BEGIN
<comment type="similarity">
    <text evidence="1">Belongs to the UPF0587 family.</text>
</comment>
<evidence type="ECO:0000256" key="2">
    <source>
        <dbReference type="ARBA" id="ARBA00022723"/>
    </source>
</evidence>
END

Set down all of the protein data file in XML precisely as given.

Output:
<comment type="similarity">
    <text evidence="1">Belongs to the UPF0587 family.</text>
</comment>
<evidence type="ECO:0000256" key="2">
    <source>
        <dbReference type="ARBA" id="ARBA00022723"/>
    </source>
</evidence>